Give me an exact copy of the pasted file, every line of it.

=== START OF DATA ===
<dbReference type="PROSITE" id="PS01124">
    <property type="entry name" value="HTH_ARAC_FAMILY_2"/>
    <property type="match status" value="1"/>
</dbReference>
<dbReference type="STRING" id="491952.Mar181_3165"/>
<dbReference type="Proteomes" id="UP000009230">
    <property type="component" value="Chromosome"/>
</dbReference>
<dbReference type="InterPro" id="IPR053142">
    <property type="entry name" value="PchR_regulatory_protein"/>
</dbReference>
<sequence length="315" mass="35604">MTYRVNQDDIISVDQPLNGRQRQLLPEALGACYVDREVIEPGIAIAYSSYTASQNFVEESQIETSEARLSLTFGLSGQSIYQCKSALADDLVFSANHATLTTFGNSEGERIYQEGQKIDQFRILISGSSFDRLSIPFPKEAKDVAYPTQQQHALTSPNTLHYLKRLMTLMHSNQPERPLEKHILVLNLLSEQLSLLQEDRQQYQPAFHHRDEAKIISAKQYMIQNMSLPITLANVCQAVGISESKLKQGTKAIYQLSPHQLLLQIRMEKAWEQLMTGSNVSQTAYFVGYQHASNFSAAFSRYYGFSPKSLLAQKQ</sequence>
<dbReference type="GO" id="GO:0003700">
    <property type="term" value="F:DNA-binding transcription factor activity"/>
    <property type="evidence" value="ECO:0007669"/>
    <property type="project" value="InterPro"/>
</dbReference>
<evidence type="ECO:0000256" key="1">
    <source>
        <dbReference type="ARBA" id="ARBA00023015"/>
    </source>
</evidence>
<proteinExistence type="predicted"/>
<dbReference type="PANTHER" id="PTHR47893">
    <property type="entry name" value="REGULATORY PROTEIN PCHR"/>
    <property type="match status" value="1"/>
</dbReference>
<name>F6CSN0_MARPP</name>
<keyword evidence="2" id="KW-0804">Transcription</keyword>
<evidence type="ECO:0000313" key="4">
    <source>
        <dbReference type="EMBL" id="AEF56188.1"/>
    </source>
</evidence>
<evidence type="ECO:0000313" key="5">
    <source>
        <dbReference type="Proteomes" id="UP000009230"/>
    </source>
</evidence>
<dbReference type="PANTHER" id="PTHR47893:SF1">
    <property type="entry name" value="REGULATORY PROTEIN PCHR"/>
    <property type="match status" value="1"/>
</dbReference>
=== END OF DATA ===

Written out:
<dbReference type="PROSITE" id="PS01124">
    <property type="entry name" value="HTH_ARAC_FAMILY_2"/>
    <property type="match status" value="1"/>
</dbReference>
<dbReference type="STRING" id="491952.Mar181_3165"/>
<dbReference type="Proteomes" id="UP000009230">
    <property type="component" value="Chromosome"/>
</dbReference>
<dbReference type="InterPro" id="IPR053142">
    <property type="entry name" value="PchR_regulatory_protein"/>
</dbReference>
<sequence length="315" mass="35604">MTYRVNQDDIISVDQPLNGRQRQLLPEALGACYVDREVIEPGIAIAYSSYTASQNFVEESQIETSEARLSLTFGLSGQSIYQCKSALADDLVFSANHATLTTFGNSEGERIYQEGQKIDQFRILISGSSFDRLSIPFPKEAKDVAYPTQQQHALTSPNTLHYLKRLMTLMHSNQPERPLEKHILVLNLLSEQLSLLQEDRQQYQPAFHHRDEAKIISAKQYMIQNMSLPITLANVCQAVGISESKLKQGTKAIYQLSPHQLLLQIRMEKAWEQLMTGSNVSQTAYFVGYQHASNFSAAFSRYYGFSPKSLLAQKQ</sequence>
<dbReference type="GO" id="GO:0003700">
    <property type="term" value="F:DNA-binding transcription factor activity"/>
    <property type="evidence" value="ECO:0007669"/>
    <property type="project" value="InterPro"/>
</dbReference>
<evidence type="ECO:0000256" key="1">
    <source>
        <dbReference type="ARBA" id="ARBA00023015"/>
    </source>
</evidence>
<proteinExistence type="predicted"/>
<dbReference type="PANTHER" id="PTHR47893">
    <property type="entry name" value="REGULATORY PROTEIN PCHR"/>
    <property type="match status" value="1"/>
</dbReference>
<name>F6CSN0_MARPP</name>
<keyword evidence="2" id="KW-0804">Transcription</keyword>
<evidence type="ECO:0000313" key="4">
    <source>
        <dbReference type="EMBL" id="AEF56188.1"/>
    </source>
</evidence>
<evidence type="ECO:0000313" key="5">
    <source>
        <dbReference type="Proteomes" id="UP000009230"/>
    </source>
</evidence>
<dbReference type="PANTHER" id="PTHR47893:SF1">
    <property type="entry name" value="REGULATORY PROTEIN PCHR"/>
    <property type="match status" value="1"/>
</dbReference>